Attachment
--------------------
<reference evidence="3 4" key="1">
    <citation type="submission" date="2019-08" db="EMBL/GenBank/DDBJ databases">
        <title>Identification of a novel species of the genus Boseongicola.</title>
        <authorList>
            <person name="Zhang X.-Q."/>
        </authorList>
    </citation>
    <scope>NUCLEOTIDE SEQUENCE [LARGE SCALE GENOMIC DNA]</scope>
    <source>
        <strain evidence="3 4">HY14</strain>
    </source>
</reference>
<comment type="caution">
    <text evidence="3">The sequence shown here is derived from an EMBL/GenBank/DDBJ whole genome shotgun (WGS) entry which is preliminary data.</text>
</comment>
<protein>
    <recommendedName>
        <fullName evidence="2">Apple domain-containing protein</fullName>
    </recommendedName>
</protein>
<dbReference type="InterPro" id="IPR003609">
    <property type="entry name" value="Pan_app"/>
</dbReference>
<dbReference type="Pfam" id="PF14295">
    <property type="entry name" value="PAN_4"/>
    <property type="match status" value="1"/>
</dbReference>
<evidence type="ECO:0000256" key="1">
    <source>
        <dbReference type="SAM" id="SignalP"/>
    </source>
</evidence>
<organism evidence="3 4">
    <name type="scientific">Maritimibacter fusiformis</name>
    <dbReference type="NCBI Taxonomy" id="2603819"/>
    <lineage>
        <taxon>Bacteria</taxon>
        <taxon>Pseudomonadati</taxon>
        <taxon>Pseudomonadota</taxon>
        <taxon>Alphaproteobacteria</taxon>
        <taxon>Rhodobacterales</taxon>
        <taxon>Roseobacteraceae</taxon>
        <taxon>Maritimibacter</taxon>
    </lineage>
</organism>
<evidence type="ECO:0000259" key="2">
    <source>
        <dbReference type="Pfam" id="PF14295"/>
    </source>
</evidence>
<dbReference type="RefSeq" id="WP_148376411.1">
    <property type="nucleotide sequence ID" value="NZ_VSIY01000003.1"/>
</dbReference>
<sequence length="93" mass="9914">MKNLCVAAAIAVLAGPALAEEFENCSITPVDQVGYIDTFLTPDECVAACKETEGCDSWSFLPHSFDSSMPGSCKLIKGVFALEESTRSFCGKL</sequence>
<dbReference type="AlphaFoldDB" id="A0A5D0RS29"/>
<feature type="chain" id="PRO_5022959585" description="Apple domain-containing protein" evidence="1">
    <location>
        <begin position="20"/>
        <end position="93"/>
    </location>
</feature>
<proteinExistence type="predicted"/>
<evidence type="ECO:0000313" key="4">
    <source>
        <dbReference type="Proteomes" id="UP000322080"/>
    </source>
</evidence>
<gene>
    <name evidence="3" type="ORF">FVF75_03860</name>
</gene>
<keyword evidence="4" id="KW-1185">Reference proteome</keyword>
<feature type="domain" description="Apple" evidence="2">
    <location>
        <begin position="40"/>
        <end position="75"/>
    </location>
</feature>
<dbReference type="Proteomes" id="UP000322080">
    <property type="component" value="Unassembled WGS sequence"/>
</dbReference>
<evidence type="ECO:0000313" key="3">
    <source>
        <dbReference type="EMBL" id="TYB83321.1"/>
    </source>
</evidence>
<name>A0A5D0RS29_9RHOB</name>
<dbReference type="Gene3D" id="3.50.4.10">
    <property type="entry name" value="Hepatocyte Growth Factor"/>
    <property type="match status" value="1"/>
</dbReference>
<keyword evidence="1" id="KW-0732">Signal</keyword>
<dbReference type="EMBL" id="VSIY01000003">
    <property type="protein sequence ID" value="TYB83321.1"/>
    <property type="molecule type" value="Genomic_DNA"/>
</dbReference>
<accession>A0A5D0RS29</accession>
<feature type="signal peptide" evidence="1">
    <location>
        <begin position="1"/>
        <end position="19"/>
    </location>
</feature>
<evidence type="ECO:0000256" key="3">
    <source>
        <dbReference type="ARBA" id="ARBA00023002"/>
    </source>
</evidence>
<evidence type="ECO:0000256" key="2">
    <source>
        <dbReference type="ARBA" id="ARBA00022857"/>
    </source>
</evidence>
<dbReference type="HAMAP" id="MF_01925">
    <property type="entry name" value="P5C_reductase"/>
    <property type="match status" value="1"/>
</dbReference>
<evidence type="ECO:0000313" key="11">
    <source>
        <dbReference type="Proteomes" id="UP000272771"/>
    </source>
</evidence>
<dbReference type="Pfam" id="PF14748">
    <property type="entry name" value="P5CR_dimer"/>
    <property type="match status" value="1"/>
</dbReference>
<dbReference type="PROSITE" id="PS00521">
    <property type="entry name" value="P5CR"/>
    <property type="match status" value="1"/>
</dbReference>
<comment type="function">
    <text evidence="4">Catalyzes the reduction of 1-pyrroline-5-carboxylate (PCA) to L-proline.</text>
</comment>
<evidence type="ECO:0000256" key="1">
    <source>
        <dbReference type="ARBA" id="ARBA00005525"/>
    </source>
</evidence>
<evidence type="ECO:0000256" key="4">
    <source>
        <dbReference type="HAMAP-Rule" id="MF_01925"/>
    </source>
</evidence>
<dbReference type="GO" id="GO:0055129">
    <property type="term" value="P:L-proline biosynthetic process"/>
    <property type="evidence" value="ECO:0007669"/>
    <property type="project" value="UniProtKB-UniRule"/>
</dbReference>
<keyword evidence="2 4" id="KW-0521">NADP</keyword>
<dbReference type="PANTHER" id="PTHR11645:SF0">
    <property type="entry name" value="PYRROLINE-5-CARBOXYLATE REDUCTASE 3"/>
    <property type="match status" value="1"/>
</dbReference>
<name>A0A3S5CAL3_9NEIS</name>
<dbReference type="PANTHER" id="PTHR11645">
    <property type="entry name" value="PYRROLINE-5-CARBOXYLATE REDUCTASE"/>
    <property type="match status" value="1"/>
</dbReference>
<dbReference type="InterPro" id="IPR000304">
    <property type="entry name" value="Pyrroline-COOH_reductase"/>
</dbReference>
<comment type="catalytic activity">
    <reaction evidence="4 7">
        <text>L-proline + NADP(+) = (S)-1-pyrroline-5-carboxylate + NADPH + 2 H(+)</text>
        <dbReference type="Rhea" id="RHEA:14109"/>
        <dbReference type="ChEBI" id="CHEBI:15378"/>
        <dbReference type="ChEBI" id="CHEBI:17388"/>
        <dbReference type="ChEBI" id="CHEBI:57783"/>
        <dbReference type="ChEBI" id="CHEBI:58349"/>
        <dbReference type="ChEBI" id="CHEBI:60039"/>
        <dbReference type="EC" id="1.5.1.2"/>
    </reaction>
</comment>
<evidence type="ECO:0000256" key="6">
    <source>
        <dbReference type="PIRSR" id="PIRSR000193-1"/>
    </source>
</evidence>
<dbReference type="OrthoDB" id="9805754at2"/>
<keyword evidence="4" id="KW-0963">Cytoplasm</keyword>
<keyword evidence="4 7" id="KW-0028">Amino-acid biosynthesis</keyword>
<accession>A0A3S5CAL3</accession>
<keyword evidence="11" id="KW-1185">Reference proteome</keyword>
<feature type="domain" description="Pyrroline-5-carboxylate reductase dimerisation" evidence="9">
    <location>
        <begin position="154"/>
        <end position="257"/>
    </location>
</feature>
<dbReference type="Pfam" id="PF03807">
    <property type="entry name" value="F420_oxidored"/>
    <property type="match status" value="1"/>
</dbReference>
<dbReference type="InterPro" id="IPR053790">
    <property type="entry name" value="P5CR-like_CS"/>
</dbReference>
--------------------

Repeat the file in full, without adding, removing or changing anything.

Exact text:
<reference evidence="3 4" key="1">
    <citation type="submission" date="2019-08" db="EMBL/GenBank/DDBJ databases">
        <title>Identification of a novel species of the genus Boseongicola.</title>
        <authorList>
            <person name="Zhang X.-Q."/>
        </authorList>
    </citation>
    <scope>NUCLEOTIDE SEQUENCE [LARGE SCALE GENOMIC DNA]</scope>
    <source>
        <strain evidence="3 4">HY14</strain>
    </source>
</reference>
<comment type="caution">
    <text evidence="3">The sequence shown here is derived from an EMBL/GenBank/DDBJ whole genome shotgun (WGS) entry which is preliminary data.</text>
</comment>
<protein>
    <recommendedName>
        <fullName evidence="2">Apple domain-containing protein</fullName>
    </recommendedName>
</protein>
<dbReference type="InterPro" id="IPR003609">
    <property type="entry name" value="Pan_app"/>
</dbReference>
<dbReference type="Pfam" id="PF14295">
    <property type="entry name" value="PAN_4"/>
    <property type="match status" value="1"/>
</dbReference>
<evidence type="ECO:0000256" key="1">
    <source>
        <dbReference type="SAM" id="SignalP"/>
    </source>
</evidence>
<organism evidence="3 4">
    <name type="scientific">Maritimibacter fusiformis</name>
    <dbReference type="NCBI Taxonomy" id="2603819"/>
    <lineage>
        <taxon>Bacteria</taxon>
        <taxon>Pseudomonadati</taxon>
        <taxon>Pseudomonadota</taxon>
        <taxon>Alphaproteobacteria</taxon>
        <taxon>Rhodobacterales</taxon>
        <taxon>Roseobacteraceae</taxon>
        <taxon>Maritimibacter</taxon>
    </lineage>
</organism>
<evidence type="ECO:0000259" key="2">
    <source>
        <dbReference type="Pfam" id="PF14295"/>
    </source>
</evidence>
<dbReference type="RefSeq" id="WP_148376411.1">
    <property type="nucleotide sequence ID" value="NZ_VSIY01000003.1"/>
</dbReference>
<sequence length="93" mass="9914">MKNLCVAAAIAVLAGPALAEEFENCSITPVDQVGYIDTFLTPDECVAACKETEGCDSWSFLPHSFDSSMPGSCKLIKGVFALEESTRSFCGKL</sequence>
<dbReference type="AlphaFoldDB" id="A0A5D0RS29"/>
<feature type="chain" id="PRO_5022959585" description="Apple domain-containing protein" evidence="1">
    <location>
        <begin position="20"/>
        <end position="93"/>
    </location>
</feature>
<proteinExistence type="predicted"/>
<evidence type="ECO:0000313" key="4">
    <source>
        <dbReference type="Proteomes" id="UP000322080"/>
    </source>
</evidence>
<gene>
    <name evidence="3" type="ORF">FVF75_03860</name>
</gene>
<keyword evidence="4" id="KW-1185">Reference proteome</keyword>
<feature type="domain" description="Apple" evidence="2">
    <location>
        <begin position="40"/>
        <end position="75"/>
    </location>
</feature>
<dbReference type="Proteomes" id="UP000322080">
    <property type="component" value="Unassembled WGS sequence"/>
</dbReference>
<evidence type="ECO:0000313" key="3">
    <source>
        <dbReference type="EMBL" id="TYB83321.1"/>
    </source>
</evidence>
<name>A0A5D0RS29_9RHOB</name>
<dbReference type="Gene3D" id="3.50.4.10">
    <property type="entry name" value="Hepatocyte Growth Factor"/>
    <property type="match status" value="1"/>
</dbReference>
<keyword evidence="1" id="KW-0732">Signal</keyword>
<dbReference type="EMBL" id="VSIY01000003">
    <property type="protein sequence ID" value="TYB83321.1"/>
    <property type="molecule type" value="Genomic_DNA"/>
</dbReference>
<accession>A0A5D0RS29</accession>
<feature type="signal peptide" evidence="1">
    <location>
        <begin position="1"/>
        <end position="19"/>
    </location>
</feature>
<evidence type="ECO:0000256" key="3">
    <source>
        <dbReference type="ARBA" id="ARBA00023002"/>
    </source>
</evidence>
<evidence type="ECO:0000256" key="2">
    <source>
        <dbReference type="ARBA" id="ARBA00022857"/>
    </source>
</evidence>
<dbReference type="HAMAP" id="MF_01925">
    <property type="entry name" value="P5C_reductase"/>
    <property type="match status" value="1"/>
</dbReference>
<evidence type="ECO:0000313" key="11">
    <source>
        <dbReference type="Proteomes" id="UP000272771"/>
    </source>
</evidence>
<dbReference type="Pfam" id="PF14748">
    <property type="entry name" value="P5CR_dimer"/>
    <property type="match status" value="1"/>
</dbReference>
<dbReference type="PROSITE" id="PS00521">
    <property type="entry name" value="P5CR"/>
    <property type="match status" value="1"/>
</dbReference>
<comment type="function">
    <text evidence="4">Catalyzes the reduction of 1-pyrroline-5-carboxylate (PCA) to L-proline.</text>
</comment>
<evidence type="ECO:0000256" key="1">
    <source>
        <dbReference type="ARBA" id="ARBA00005525"/>
    </source>
</evidence>
<evidence type="ECO:0000256" key="4">
    <source>
        <dbReference type="HAMAP-Rule" id="MF_01925"/>
    </source>
</evidence>
<dbReference type="GO" id="GO:0055129">
    <property type="term" value="P:L-proline biosynthetic process"/>
    <property type="evidence" value="ECO:0007669"/>
    <property type="project" value="UniProtKB-UniRule"/>
</dbReference>
<keyword evidence="2 4" id="KW-0521">NADP</keyword>
<dbReference type="PANTHER" id="PTHR11645:SF0">
    <property type="entry name" value="PYRROLINE-5-CARBOXYLATE REDUCTASE 3"/>
    <property type="match status" value="1"/>
</dbReference>
<name>A0A3S5CAL3_9NEIS</name>
<dbReference type="PANTHER" id="PTHR11645">
    <property type="entry name" value="PYRROLINE-5-CARBOXYLATE REDUCTASE"/>
    <property type="match status" value="1"/>
</dbReference>
<dbReference type="InterPro" id="IPR000304">
    <property type="entry name" value="Pyrroline-COOH_reductase"/>
</dbReference>
<comment type="catalytic activity">
    <reaction evidence="4 7">
        <text>L-proline + NADP(+) = (S)-1-pyrroline-5-carboxylate + NADPH + 2 H(+)</text>
        <dbReference type="Rhea" id="RHEA:14109"/>
        <dbReference type="ChEBI" id="CHEBI:15378"/>
        <dbReference type="ChEBI" id="CHEBI:17388"/>
        <dbReference type="ChEBI" id="CHEBI:57783"/>
        <dbReference type="ChEBI" id="CHEBI:58349"/>
        <dbReference type="ChEBI" id="CHEBI:60039"/>
        <dbReference type="EC" id="1.5.1.2"/>
    </reaction>
</comment>
<evidence type="ECO:0000256" key="6">
    <source>
        <dbReference type="PIRSR" id="PIRSR000193-1"/>
    </source>
</evidence>
<dbReference type="OrthoDB" id="9805754at2"/>
<keyword evidence="4" id="KW-0963">Cytoplasm</keyword>
<keyword evidence="4 7" id="KW-0028">Amino-acid biosynthesis</keyword>
<accession>A0A3S5CAL3</accession>
<keyword evidence="11" id="KW-1185">Reference proteome</keyword>
<feature type="domain" description="Pyrroline-5-carboxylate reductase dimerisation" evidence="9">
    <location>
        <begin position="154"/>
        <end position="257"/>
    </location>
</feature>
<dbReference type="Pfam" id="PF03807">
    <property type="entry name" value="F420_oxidored"/>
    <property type="match status" value="1"/>
</dbReference>
<dbReference type="InterPro" id="IPR053790">
    <property type="entry name" value="P5CR-like_CS"/>
</dbReference>